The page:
In the novel, Dr. Jekyll and Mr. Hyde, the author, Robert Louis Stevenson, uses the characters in the book to talk about the two sides of the human nature. He says that everyone has two different sides; a good side and an evil side. Some people may accept the fact that they have both, but others try to convince themselves that they do not.
In this novel, the most obvious characters used to explain the two sides of human nature are Dr. Jekyll and Mr. Hyde. They are both the same person, but by mixing chemicals and drinking a solution, Dr. Jekyll splits his human nature in half by creating a man named Mr. Hyde. Mr. Hyde is a man of pure evil which represents the bad side of his nature, and Dr. Jekyll is the good side of his nature. Dr. Jekyll would drink the solution and turn into Mr. Hyde just because he wanted to be free to do what he desires without having the guilt hang over him, so he changes to Hyde on impulse which releases his evil side.
Robert Louis Stevenson also uses Dr. Jekyll and Mr. Hyde to explain that our evil side is much more undeveloped than our good side because it is not used as much. This is why Mr. Hyde is smaller than Jekyll; it represents that his evil side was undeveloped, because he had rarely used it and because in his society if he was caught in the act of being bad, his whole reputation and life would be destroyed. This was the Victorian mindset, which simply means, that if a person heard about one bad thing we did then it would entirely change his or her opinion of us no matter how many good things we did leading up to that one bad thing.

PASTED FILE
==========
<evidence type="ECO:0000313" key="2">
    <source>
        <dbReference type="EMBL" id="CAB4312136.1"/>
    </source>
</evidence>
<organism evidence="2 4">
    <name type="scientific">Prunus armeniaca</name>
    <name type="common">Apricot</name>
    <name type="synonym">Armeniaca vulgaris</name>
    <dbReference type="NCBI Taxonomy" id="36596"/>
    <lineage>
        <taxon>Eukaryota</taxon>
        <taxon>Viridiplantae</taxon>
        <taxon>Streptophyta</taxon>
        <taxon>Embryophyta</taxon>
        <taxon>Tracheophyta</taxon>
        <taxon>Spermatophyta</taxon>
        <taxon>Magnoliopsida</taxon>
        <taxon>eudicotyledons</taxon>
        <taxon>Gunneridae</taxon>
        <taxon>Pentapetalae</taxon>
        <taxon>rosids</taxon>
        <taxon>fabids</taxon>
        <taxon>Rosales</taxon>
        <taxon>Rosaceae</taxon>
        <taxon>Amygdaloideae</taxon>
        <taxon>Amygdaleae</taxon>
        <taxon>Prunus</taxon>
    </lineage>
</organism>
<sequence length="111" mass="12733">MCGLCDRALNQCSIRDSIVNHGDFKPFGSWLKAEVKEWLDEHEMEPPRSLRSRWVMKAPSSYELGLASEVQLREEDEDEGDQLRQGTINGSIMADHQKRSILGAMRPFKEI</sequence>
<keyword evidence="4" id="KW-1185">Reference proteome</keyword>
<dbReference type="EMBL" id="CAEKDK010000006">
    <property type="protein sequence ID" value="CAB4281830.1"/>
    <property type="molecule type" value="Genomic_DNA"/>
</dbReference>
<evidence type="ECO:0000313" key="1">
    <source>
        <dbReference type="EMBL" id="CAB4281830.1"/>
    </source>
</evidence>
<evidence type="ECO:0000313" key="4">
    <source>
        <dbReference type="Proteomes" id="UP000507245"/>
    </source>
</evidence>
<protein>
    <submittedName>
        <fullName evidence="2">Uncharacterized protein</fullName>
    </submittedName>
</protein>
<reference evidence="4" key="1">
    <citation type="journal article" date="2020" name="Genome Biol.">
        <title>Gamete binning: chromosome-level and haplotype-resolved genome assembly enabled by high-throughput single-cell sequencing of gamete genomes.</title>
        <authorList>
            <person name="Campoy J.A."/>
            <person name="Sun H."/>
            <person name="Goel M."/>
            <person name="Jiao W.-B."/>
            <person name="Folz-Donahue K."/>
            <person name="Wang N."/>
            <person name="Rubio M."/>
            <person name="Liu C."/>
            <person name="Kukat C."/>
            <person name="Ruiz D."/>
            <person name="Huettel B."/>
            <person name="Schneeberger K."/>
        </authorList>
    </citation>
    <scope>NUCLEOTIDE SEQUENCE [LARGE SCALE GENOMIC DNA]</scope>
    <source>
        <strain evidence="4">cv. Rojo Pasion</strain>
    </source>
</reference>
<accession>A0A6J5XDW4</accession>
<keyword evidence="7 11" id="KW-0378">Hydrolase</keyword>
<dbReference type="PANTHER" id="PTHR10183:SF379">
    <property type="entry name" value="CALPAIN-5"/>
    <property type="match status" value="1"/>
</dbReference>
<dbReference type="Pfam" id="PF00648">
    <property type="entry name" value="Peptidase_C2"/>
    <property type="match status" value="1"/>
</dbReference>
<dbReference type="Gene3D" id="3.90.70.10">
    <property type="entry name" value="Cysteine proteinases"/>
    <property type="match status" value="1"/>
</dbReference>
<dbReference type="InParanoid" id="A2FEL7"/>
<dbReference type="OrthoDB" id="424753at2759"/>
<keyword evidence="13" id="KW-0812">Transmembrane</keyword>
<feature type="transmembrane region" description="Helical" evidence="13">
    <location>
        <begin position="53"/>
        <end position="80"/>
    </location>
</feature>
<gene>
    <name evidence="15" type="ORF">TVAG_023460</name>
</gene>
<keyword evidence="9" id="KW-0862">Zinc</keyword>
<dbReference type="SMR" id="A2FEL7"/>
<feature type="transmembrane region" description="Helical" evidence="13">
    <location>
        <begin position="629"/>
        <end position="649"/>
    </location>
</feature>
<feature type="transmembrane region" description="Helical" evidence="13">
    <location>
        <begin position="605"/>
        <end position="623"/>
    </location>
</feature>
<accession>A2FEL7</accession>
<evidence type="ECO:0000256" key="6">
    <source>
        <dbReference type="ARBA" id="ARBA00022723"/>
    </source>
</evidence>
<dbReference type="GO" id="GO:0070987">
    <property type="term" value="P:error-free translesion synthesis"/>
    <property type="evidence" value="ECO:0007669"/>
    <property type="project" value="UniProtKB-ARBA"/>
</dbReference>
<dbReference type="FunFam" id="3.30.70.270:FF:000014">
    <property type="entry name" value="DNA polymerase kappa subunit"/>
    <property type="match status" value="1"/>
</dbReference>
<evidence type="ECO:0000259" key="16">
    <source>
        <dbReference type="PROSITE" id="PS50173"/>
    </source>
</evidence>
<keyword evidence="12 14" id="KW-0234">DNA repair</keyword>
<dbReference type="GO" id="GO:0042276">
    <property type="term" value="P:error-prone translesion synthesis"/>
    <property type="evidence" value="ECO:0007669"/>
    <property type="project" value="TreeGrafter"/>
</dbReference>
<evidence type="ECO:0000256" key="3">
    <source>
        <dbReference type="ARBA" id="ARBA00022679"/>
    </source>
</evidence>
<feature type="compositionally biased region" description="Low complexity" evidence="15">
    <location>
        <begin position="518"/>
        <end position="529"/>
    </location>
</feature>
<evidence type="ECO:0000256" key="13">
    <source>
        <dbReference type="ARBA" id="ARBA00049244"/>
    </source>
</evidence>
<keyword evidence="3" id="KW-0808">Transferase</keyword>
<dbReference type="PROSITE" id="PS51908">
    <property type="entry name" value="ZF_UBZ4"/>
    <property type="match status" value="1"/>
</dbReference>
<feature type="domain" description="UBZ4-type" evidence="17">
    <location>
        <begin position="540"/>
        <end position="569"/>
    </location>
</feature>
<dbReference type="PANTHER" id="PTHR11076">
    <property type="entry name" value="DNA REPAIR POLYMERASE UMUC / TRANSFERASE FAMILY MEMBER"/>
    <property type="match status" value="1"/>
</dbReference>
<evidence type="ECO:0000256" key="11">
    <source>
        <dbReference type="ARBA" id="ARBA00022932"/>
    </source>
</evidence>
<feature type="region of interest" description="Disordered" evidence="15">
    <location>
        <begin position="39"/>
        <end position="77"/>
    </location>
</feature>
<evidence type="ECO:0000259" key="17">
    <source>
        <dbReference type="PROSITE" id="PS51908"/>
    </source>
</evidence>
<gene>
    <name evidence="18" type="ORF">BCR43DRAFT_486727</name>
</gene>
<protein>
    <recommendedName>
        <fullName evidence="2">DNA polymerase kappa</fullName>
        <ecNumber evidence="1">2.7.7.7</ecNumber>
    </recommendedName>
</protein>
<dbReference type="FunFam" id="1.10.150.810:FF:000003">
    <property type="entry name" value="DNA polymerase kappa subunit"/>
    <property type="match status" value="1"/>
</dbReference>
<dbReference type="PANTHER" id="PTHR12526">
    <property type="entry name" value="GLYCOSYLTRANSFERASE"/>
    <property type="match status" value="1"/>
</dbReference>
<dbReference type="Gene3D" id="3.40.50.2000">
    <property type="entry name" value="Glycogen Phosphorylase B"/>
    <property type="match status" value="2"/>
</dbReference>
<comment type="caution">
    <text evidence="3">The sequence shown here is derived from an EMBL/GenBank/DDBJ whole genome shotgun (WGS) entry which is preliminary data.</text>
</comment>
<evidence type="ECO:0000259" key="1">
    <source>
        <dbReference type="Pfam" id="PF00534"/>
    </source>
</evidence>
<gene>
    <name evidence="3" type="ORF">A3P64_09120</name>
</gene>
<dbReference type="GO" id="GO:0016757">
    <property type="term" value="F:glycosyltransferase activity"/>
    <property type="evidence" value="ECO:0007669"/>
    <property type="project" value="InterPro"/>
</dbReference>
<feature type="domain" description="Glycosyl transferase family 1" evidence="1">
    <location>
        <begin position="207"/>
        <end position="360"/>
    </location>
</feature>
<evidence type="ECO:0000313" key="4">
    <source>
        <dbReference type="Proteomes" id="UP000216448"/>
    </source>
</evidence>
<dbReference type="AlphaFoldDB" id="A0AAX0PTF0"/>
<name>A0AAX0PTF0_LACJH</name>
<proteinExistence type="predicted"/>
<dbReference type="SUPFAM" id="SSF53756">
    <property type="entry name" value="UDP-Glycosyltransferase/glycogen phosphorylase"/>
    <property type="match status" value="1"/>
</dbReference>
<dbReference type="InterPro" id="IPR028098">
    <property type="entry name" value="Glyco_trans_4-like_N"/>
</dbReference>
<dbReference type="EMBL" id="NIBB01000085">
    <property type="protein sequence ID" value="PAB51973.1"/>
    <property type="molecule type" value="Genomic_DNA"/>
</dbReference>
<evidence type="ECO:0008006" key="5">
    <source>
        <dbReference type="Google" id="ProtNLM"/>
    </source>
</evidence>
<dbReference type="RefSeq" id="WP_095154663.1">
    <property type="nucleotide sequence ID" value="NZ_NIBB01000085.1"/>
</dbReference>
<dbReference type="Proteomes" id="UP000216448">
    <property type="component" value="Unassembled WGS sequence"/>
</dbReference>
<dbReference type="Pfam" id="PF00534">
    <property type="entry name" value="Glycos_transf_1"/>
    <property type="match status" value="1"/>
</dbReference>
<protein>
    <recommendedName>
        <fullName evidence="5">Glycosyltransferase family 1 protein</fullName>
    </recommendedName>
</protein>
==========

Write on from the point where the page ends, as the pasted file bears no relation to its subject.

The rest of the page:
Another thing that Stevenson says about the two sides of human nature, is that peoples’ evil side is stronger and more powerful than the good side because people have more of a free will without guilt. This is explained when, near the end of the book, Mr. Hyde eventually takes over Dr. Jekyll (the good side of his nature) and stays Mr. Hyde (his evil side) for the rest of his life. Jekyll realizes this too late, and he realizes after he spontaneously transforms into Hyde without taking the special solution. It really gets out of hand when Hyde’s acts of evil get far worse and he commits murder. At this point he knows that Hyde, or his evil side, is completely consuming and taking over his good side. This is how the author explains that humans’ evil side is stronger, because it gives more of a sense of freedom which is very tempting to people as it was to Dr. Jekyll.